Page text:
Global perspective Human stories

Ban leads call for greater efforts to end ‘silent war’ of sexual violence in conflict

Ban leads call for greater efforts to end ‘silent war’ of sexual violence in conflict

Secretary-General Ban Ki-moon and US Secretary of State Condoleezza Rice at Council meeting
Noting that an increasing number of women and girls are falling victim to the “silent war” of sexual violence in conflict areas, Secretary-General Ban Ki-moon today led a chorus of United Nations officials in urging greater efforts to combat the scourge.

“Violence against women has reached unspeakable and pandemic proportions in some societies attempting to recover from conflict,” Mr. Ban told a Security Council debate focusing on sexual violence in situations of armed conflict.

Today’s meeting comes almost eight years after the Council adopted its landmark resolution 1325 on women, peace and security, and is chaired by Secretary of State Condoleezza Rice of the United States, which holds the 15-member body’s rotating presidency for this month.

Mr. Ban stressed that responding to this “silent war against women and girls” requires leadership, comprehensive strategies and the involvement of everyone, from the UN and national governments to rape survivors and non-governmental organizations (NGOs).

In March the Secretary-General launched a global campaign to end violence against women, including the practice of sexual violence in armed conflict. He announced today that he will soon appoint a UN envoy tasked entirely with advocacy for ending violence against women.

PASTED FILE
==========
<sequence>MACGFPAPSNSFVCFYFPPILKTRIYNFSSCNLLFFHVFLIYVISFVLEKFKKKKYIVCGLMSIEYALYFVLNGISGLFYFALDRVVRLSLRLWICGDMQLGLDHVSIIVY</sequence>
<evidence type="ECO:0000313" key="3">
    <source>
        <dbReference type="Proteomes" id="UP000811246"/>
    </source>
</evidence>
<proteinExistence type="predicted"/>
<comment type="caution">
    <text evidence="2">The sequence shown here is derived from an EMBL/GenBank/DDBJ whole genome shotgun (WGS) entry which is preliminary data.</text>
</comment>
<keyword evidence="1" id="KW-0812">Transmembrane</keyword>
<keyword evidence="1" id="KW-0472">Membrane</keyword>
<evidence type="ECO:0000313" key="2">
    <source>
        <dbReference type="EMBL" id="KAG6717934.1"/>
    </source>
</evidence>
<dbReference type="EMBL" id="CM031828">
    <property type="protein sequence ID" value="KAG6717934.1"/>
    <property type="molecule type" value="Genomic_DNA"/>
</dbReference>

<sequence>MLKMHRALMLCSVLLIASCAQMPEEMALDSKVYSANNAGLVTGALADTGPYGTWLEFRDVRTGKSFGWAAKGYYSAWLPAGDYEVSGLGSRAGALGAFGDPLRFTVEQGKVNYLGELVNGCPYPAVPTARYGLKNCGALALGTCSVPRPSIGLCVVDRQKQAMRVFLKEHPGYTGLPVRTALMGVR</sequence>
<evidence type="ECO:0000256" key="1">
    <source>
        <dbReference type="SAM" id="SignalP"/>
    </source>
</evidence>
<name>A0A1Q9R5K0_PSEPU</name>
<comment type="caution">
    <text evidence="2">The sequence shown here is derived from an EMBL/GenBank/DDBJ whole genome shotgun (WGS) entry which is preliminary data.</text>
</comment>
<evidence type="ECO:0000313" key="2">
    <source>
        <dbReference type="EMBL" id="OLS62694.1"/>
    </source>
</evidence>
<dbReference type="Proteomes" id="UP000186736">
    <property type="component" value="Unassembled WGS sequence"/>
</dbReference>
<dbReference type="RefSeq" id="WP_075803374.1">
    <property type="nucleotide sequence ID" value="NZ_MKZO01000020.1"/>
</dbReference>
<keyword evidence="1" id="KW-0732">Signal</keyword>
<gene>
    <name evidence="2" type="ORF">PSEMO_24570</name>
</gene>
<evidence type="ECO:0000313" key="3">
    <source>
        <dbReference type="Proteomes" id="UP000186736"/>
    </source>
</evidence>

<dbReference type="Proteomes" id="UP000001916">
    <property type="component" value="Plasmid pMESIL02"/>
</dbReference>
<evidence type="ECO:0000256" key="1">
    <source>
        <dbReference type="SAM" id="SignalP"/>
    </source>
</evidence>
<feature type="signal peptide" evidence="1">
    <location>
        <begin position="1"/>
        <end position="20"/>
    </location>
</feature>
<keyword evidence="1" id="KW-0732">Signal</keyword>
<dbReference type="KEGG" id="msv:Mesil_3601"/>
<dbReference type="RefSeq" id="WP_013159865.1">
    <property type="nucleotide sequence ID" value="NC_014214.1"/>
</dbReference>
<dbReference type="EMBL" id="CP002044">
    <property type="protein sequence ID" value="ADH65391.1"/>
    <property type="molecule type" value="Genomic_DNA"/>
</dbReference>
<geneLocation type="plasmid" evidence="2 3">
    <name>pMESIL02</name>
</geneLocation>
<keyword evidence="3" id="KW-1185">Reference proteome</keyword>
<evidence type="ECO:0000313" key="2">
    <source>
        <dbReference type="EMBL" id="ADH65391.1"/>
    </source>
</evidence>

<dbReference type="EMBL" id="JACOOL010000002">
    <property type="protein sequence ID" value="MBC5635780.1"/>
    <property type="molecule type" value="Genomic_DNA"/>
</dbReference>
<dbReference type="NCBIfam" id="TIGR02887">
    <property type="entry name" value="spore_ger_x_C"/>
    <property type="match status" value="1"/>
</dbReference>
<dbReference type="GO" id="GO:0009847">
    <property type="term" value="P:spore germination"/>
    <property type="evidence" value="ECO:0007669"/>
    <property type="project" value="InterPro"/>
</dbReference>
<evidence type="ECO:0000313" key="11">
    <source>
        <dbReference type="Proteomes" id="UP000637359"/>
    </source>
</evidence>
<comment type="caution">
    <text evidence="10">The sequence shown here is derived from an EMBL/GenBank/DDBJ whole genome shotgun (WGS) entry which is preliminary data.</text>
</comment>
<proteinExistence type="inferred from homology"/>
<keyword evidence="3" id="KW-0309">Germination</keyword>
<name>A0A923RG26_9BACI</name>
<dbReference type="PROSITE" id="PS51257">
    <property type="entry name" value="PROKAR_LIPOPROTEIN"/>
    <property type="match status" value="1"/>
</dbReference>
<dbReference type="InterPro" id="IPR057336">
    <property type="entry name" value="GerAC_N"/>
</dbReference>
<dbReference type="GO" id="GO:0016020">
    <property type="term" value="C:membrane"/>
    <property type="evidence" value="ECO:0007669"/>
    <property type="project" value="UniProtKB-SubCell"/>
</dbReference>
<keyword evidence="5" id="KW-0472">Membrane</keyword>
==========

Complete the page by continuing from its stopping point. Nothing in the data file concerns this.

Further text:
In response to calls from women’s groups, rape survivors and NGOs, he is also bringing together a dozen UN entities in a concerted effort called UN Action against Sexual Violence in Conflict. It brings together experts on various issues, including peacekeeping, HIV/AIDS and human rights, to help stop rape and other sexual crimes in conflict-ridden countries.

Mr. Ban noted that the UN can act more forcefully when the Council adopts resolutions with strong language on sexual and gender-based violence, and called for all future mandates of UN operations to contain clear provisions on protecting women and children in conflict.

And on the issue of UN operations, the Secretary-General added, “Let me be clear: the United Nations and I personally are profoundly committed to a zero-tolerance policy against sexual exploitation or abuse by our own personnel.”

He also called for the greater involvement of women in conflict prevention, peace negotiations and recovery after the guns fall silent. “By creating a culture that punishes violence and elevates women to their rightful role, we can lay the foundation for lasting stability, where women are not victims of violence, but agents of peace,” he said.

Deputy Secretary-General Asha-Rose Migiro also addressed today’s meeting, saying that sexual violence has not only grave physical and psychological health consequences for its victims but also direct social consequences for communities and entire societies.

“Impunity for sexual violence committed during the conflict perpetuates a tolerance of abuse against women and girls and leaves a damaging legacy by hindering national reconciliation,” she said.

The Deputy Secretary-General added that tackling this complex problem on all fronts will require the combined effort of all, including governments, the UN system, civil society organizations and NGOs.

She called women “one of our greatest assets” in the fight against such horrific crimes. “If we promote the full and equal participation of women in the security sector, we can ensure that security services effectively identify and respond to their needs.”

General Assembly President Srgjan Kerim noted that while both the Assembly and the Council have adopted groundbreaking resolutions on the issue, stronger and more coordinated efforts are need to address sexual violence against women.

“Clearly we all have to do more to prevent human rights violations against women and girls in situations of armed conflict, do more to punish the perpetrators, and end the impunity of war crimes violators.”

He added that women must be assured equal and full participation in conflict resolution and peace-building processes, and represented in the structures and institutions realized from any peace dividend to ensure that it lasts.